Sefton Rani is a full time self-taught artist working out of Piha on the west coast of Auckland, New Zealand. He sees himself as a maker who uses paint as his primary material and views his work as modern Pacific art.
Rani is of Cook Island heritage, and his work enables him to explore his “Pacificness”. He refers to completed works as “industrial tapa” which is influenced by the marks and forms of traditional tapa, carving, weaving, tattoo and tivaevae. Informed by these narratives and imageries he uses modern materials, methods and motifs to reflect and share his own ideologies, identity and imagination.
His work is primarily created with solidified paint skins which he uses to investigate the materiality of paint and how far it can be pushed. The paint skins, which are formed on glass, plastic or objects, once dry, are peeled off and enhanced with various materials and methods. It is then collaged onto surfaces, or simply allowed to float on the wall as an object. The work often utilises text, found objects, combustion and natural pigments. These aesthetics enable him to ‘paint time’ and allow the historical journey of the media to enhance the visual value of each piece created. He encourages the apparent aging of his work surfaces to show the lineage and journey of both the materials and of the migrant Pacific people whose artistic traditions strongly influence his work.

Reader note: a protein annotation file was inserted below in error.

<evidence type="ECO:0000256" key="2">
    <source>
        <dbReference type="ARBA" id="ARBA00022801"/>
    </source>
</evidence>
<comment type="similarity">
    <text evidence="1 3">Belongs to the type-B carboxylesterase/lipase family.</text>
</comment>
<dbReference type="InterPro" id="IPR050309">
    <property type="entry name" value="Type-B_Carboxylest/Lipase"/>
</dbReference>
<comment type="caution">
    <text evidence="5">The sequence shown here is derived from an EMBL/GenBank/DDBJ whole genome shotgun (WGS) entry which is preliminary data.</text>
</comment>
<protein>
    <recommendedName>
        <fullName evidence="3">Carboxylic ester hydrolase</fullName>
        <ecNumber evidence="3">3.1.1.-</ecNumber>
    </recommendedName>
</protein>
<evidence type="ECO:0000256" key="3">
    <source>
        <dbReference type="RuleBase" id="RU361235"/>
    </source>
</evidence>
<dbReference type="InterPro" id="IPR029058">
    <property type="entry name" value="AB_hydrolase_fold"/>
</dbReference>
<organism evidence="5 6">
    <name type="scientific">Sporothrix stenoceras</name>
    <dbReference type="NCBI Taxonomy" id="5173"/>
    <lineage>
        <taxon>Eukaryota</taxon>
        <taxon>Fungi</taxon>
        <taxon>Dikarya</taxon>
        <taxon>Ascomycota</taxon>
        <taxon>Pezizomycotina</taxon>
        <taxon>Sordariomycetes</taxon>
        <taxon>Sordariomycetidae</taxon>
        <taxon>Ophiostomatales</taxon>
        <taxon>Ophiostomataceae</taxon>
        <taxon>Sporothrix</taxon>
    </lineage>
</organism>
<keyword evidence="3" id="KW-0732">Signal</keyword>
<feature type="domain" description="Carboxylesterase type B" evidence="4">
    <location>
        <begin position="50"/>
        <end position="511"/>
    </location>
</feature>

Sefton’s time spent working in a paint factory and observing the build-up of paint and detritus is a key reason for using this unusual material and methodology. It is in this environment he saw fellow Pacific Island people working in manual jobs to support their families. Factories had become the new plantations of the Pacific people transplanted into this new urban environment and his work focuses on doing justice to the fact that labour is also a material with value.
Sefton is also represented by Scott Lawrie Gallery in Auckland.